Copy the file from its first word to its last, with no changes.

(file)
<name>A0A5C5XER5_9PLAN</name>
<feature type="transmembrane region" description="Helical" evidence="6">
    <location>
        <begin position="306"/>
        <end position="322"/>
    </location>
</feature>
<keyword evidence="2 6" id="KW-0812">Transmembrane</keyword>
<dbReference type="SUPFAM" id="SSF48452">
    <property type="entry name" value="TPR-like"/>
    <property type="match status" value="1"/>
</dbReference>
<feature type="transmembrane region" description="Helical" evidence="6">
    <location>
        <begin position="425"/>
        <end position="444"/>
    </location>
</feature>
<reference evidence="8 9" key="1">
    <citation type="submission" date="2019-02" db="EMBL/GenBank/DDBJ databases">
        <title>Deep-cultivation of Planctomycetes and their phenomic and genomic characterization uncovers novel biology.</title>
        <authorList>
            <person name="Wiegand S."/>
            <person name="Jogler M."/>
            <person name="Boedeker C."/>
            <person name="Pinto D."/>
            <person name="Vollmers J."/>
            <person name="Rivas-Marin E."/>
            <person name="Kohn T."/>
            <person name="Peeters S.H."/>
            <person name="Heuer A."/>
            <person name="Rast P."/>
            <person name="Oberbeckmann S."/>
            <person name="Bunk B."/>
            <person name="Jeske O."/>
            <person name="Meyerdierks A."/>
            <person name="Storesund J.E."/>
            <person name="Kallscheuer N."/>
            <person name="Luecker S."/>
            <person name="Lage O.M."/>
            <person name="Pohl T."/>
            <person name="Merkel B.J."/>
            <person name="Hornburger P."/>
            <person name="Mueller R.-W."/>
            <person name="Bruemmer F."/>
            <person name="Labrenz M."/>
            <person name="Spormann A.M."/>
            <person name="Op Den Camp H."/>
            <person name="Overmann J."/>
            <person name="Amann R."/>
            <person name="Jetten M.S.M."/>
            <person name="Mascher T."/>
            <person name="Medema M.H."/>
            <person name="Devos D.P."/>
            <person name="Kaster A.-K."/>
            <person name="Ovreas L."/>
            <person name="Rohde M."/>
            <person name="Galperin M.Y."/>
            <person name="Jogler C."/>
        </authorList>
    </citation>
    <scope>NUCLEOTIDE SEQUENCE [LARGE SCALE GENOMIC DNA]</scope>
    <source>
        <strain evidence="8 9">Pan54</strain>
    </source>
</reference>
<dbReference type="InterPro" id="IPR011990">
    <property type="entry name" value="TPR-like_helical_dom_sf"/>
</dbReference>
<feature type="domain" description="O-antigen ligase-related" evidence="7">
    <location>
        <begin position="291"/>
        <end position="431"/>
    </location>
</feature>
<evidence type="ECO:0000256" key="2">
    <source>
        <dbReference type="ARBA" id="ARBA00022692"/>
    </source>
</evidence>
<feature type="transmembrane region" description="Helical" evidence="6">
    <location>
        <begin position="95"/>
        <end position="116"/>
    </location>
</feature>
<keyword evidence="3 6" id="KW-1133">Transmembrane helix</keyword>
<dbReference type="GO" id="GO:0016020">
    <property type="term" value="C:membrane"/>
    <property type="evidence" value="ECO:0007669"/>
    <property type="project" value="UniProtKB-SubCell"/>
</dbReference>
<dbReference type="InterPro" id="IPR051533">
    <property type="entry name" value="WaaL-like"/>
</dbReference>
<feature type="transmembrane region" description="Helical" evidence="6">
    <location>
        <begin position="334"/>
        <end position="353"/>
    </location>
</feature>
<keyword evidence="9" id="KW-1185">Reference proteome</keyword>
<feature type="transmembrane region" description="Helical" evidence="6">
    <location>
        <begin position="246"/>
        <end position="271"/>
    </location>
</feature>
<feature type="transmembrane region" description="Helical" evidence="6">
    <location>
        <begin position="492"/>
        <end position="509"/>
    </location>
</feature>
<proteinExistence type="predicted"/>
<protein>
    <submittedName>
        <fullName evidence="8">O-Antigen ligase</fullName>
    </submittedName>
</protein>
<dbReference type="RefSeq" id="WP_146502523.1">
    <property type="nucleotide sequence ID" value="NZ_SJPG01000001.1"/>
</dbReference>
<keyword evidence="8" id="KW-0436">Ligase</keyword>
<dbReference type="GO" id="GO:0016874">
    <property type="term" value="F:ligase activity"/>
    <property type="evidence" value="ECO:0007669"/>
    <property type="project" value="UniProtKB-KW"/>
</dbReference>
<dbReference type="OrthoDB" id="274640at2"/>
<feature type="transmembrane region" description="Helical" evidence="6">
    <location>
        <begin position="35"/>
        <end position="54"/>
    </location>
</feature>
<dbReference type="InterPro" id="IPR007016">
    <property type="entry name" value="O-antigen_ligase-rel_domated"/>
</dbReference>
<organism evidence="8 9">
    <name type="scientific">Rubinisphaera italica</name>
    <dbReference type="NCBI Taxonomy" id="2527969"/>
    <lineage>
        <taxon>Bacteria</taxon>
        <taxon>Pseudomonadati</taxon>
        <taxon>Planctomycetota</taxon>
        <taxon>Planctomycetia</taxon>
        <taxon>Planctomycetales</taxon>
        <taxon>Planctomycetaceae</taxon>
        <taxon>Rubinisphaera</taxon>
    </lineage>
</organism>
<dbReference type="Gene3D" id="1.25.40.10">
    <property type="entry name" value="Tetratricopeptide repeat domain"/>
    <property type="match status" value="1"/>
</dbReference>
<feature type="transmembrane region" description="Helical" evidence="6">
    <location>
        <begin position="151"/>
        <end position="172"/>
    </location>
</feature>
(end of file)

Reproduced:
<name>A0A5C5XER5_9PLAN</name>
<feature type="transmembrane region" description="Helical" evidence="6">
    <location>
        <begin position="306"/>
        <end position="322"/>
    </location>
</feature>
<keyword evidence="2 6" id="KW-0812">Transmembrane</keyword>
<dbReference type="SUPFAM" id="SSF48452">
    <property type="entry name" value="TPR-like"/>
    <property type="match status" value="1"/>
</dbReference>
<feature type="transmembrane region" description="Helical" evidence="6">
    <location>
        <begin position="425"/>
        <end position="444"/>
    </location>
</feature>
<reference evidence="8 9" key="1">
    <citation type="submission" date="2019-02" db="EMBL/GenBank/DDBJ databases">
        <title>Deep-cultivation of Planctomycetes and their phenomic and genomic characterization uncovers novel biology.</title>
        <authorList>
            <person name="Wiegand S."/>
            <person name="Jogler M."/>
            <person name="Boedeker C."/>
            <person name="Pinto D."/>
            <person name="Vollmers J."/>
            <person name="Rivas-Marin E."/>
            <person name="Kohn T."/>
            <person name="Peeters S.H."/>
            <person name="Heuer A."/>
            <person name="Rast P."/>
            <person name="Oberbeckmann S."/>
            <person name="Bunk B."/>
            <person name="Jeske O."/>
            <person name="Meyerdierks A."/>
            <person name="Storesund J.E."/>
            <person name="Kallscheuer N."/>
            <person name="Luecker S."/>
            <person name="Lage O.M."/>
            <person name="Pohl T."/>
            <person name="Merkel B.J."/>
            <person name="Hornburger P."/>
            <person name="Mueller R.-W."/>
            <person name="Bruemmer F."/>
            <person name="Labrenz M."/>
            <person name="Spormann A.M."/>
            <person name="Op Den Camp H."/>
            <person name="Overmann J."/>
            <person name="Amann R."/>
            <person name="Jetten M.S.M."/>
            <person name="Mascher T."/>
            <person name="Medema M.H."/>
            <person name="Devos D.P."/>
            <person name="Kaster A.-K."/>
            <person name="Ovreas L."/>
            <person name="Rohde M."/>
            <person name="Galperin M.Y."/>
            <person name="Jogler C."/>
        </authorList>
    </citation>
    <scope>NUCLEOTIDE SEQUENCE [LARGE SCALE GENOMIC DNA]</scope>
    <source>
        <strain evidence="8 9">Pan54</strain>
    </source>
</reference>
<dbReference type="InterPro" id="IPR011990">
    <property type="entry name" value="TPR-like_helical_dom_sf"/>
</dbReference>
<feature type="domain" description="O-antigen ligase-related" evidence="7">
    <location>
        <begin position="291"/>
        <end position="431"/>
    </location>
</feature>
<evidence type="ECO:0000256" key="2">
    <source>
        <dbReference type="ARBA" id="ARBA00022692"/>
    </source>
</evidence>
<feature type="transmembrane region" description="Helical" evidence="6">
    <location>
        <begin position="95"/>
        <end position="116"/>
    </location>
</feature>
<keyword evidence="3 6" id="KW-1133">Transmembrane helix</keyword>
<dbReference type="GO" id="GO:0016020">
    <property type="term" value="C:membrane"/>
    <property type="evidence" value="ECO:0007669"/>
    <property type="project" value="UniProtKB-SubCell"/>
</dbReference>
<dbReference type="InterPro" id="IPR051533">
    <property type="entry name" value="WaaL-like"/>
</dbReference>
<feature type="transmembrane region" description="Helical" evidence="6">
    <location>
        <begin position="334"/>
        <end position="353"/>
    </location>
</feature>
<keyword evidence="9" id="KW-1185">Reference proteome</keyword>
<feature type="transmembrane region" description="Helical" evidence="6">
    <location>
        <begin position="246"/>
        <end position="271"/>
    </location>
</feature>
<feature type="transmembrane region" description="Helical" evidence="6">
    <location>
        <begin position="492"/>
        <end position="509"/>
    </location>
</feature>
<proteinExistence type="predicted"/>
<protein>
    <submittedName>
        <fullName evidence="8">O-Antigen ligase</fullName>
    </submittedName>
</protein>
<dbReference type="RefSeq" id="WP_146502523.1">
    <property type="nucleotide sequence ID" value="NZ_SJPG01000001.1"/>
</dbReference>
<keyword evidence="8" id="KW-0436">Ligase</keyword>
<dbReference type="GO" id="GO:0016874">
    <property type="term" value="F:ligase activity"/>
    <property type="evidence" value="ECO:0007669"/>
    <property type="project" value="UniProtKB-KW"/>
</dbReference>
<dbReference type="OrthoDB" id="274640at2"/>
<feature type="transmembrane region" description="Helical" evidence="6">
    <location>
        <begin position="35"/>
        <end position="54"/>
    </location>
</feature>
<dbReference type="InterPro" id="IPR007016">
    <property type="entry name" value="O-antigen_ligase-rel_domated"/>
</dbReference>
<organism evidence="8 9">
    <name type="scientific">Rubinisphaera italica</name>
    <dbReference type="NCBI Taxonomy" id="2527969"/>
    <lineage>
        <taxon>Bacteria</taxon>
        <taxon>Pseudomonadati</taxon>
        <taxon>Planctomycetota</taxon>
        <taxon>Planctomycetia</taxon>
        <taxon>Planctomycetales</taxon>
        <taxon>Planctomycetaceae</taxon>
        <taxon>Rubinisphaera</taxon>
    </lineage>
</organism>
<dbReference type="Gene3D" id="1.25.40.10">
    <property type="entry name" value="Tetratricopeptide repeat domain"/>
    <property type="match status" value="1"/>
</dbReference>
<feature type="transmembrane region" description="Helical" evidence="6">
    <location>
        <begin position="151"/>
        <end position="172"/>
    </location>
</feature>